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Tough talk in Poland's election may not be enough to win votes

Election campaigning in Poland
Election campaigning in Poland Copyright Euronews
Copyright Euronews
By Magdalena Chodownik with Philip Andrew Churm
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Attempts to appeal to voters' emotions ahead of elections in Poland may not be enough to win support

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The election campaign in Poland has begun with tough talk, military themes and polarisation as the main themes of the campaign.

However, playing only on emotions rather than political arguments may not bring the parties the success they expect.

United Right supporter, Nathan Organ, suggests that politicians should provide more detail. 

"One of the main topics should be security, because of such a geopolitical situation," he says.

"I can see specific proposals and actions of Law and Justice in this regard. I am a bit lacking in specifics, visions, and proposals for a specific action plan from the opposition parties.

"I miss having a substantive debate. Of course, there must be a simple concrete message but it cannot replace the party's programme entirely."

Some political analysts suggest this year's campaign language and message are the result of the tense situation in the region and the country.

Professor Malgorzata Moleda-Zdziech is from the Warsaw School of Economics.

"Deepened militarisation of the language is, of course, understandable due to the ongoing war," she explains. 

"The parties are trying to show that they are proposing some actions which provide security, and the need for security is basic.

"But on the other hand, the brutalisation of the campaign in Poland stems from a deeper polarisation."

Protesters outside the headquarters of the public television station accuse the broadcaster and the ruling party of ignoring the needs of opposition voters. For them, raising the topic of security is not enough; neither is the harsh language of the campaign.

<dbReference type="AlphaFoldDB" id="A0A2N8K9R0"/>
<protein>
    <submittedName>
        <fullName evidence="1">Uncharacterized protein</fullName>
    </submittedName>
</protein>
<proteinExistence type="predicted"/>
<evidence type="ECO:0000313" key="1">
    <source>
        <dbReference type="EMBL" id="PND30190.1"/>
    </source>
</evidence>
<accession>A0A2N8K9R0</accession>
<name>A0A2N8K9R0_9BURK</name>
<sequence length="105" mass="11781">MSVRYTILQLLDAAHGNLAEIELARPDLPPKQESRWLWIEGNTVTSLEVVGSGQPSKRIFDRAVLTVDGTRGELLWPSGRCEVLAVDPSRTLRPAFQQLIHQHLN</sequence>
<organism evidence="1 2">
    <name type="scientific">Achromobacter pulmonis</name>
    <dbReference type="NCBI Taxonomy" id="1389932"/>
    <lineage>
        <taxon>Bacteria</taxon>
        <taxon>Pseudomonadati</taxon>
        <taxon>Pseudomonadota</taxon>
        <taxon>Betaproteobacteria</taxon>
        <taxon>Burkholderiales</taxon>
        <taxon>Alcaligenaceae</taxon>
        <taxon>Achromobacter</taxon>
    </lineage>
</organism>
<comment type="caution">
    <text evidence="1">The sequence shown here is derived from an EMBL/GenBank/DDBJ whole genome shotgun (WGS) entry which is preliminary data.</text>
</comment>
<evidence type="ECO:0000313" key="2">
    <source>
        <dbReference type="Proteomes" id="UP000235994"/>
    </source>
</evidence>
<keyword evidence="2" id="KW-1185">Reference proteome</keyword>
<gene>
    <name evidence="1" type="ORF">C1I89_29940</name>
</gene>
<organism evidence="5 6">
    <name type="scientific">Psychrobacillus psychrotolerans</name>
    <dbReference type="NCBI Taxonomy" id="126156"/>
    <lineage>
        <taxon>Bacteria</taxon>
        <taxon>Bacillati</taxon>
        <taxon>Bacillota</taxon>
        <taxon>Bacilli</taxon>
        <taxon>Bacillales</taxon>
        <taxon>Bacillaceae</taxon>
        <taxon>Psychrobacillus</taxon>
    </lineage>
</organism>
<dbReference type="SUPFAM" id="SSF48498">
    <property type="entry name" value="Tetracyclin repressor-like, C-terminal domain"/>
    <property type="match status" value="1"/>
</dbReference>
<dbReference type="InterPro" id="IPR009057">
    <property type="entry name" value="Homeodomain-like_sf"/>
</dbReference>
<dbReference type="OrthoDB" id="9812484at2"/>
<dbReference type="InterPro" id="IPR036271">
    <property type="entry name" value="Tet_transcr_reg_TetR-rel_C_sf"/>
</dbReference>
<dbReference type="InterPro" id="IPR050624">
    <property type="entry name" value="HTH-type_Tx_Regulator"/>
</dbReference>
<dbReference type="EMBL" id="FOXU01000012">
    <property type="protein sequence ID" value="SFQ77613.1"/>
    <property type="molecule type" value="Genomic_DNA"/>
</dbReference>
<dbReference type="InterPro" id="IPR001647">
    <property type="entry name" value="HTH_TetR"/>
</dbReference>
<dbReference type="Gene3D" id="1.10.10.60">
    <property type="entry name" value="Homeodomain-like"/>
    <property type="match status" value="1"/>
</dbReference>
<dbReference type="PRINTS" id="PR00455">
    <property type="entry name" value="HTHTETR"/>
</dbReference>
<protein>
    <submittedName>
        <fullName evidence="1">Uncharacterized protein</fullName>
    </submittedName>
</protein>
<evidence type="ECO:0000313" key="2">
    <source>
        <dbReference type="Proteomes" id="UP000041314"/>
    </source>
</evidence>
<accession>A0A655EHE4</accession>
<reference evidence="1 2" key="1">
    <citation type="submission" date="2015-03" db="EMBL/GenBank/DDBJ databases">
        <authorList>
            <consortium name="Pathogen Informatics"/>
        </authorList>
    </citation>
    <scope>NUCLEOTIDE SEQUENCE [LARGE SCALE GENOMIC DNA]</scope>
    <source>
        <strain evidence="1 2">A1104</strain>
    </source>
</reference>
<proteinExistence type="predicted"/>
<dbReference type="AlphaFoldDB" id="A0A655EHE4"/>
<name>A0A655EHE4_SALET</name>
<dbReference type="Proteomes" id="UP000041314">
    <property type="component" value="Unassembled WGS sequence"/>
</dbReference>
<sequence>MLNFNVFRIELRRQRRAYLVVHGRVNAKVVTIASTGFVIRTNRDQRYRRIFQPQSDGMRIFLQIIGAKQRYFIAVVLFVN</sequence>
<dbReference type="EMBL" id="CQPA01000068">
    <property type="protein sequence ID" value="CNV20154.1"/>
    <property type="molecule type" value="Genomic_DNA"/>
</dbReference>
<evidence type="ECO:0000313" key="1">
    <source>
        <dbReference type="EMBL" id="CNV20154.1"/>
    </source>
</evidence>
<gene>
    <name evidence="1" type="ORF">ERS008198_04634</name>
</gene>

Supporter of the Civic Coalition, Katarzyna Biel, said: "We have to separate the language and slogans of the ruling party from the broadly understood opposition. The ruling party was probably mismanaged by media specialists because the slogan 'Safe future for Poles' is very weak.

"The language of the opposition is distasteful, insulting to the intelligence of even its supporters. Evidently, there is a concern, probably justified, about a possible bad election result."

Confederation supporter, Maciej Korneluk, believes the Nationalist Party Confederation seems to be benefitting most from the fight between the two largest parties. By adopting softer language their popularity has risen.

"The mainstream parties of Law and Justice and Civic Platform - I regard their campaigns rather negatively - I think that they care more about the electoral process rather than the real needs of Poles. 

The Confederation party is a bit different - it rather tries not to get involved in any media squabbles."

As the picnics, parades, and meetings continue across the country, politicians compete for votes. However, experts suggest it is the very last emotion just before the poll which can determine the election results.  So far, nobody knows what that is.

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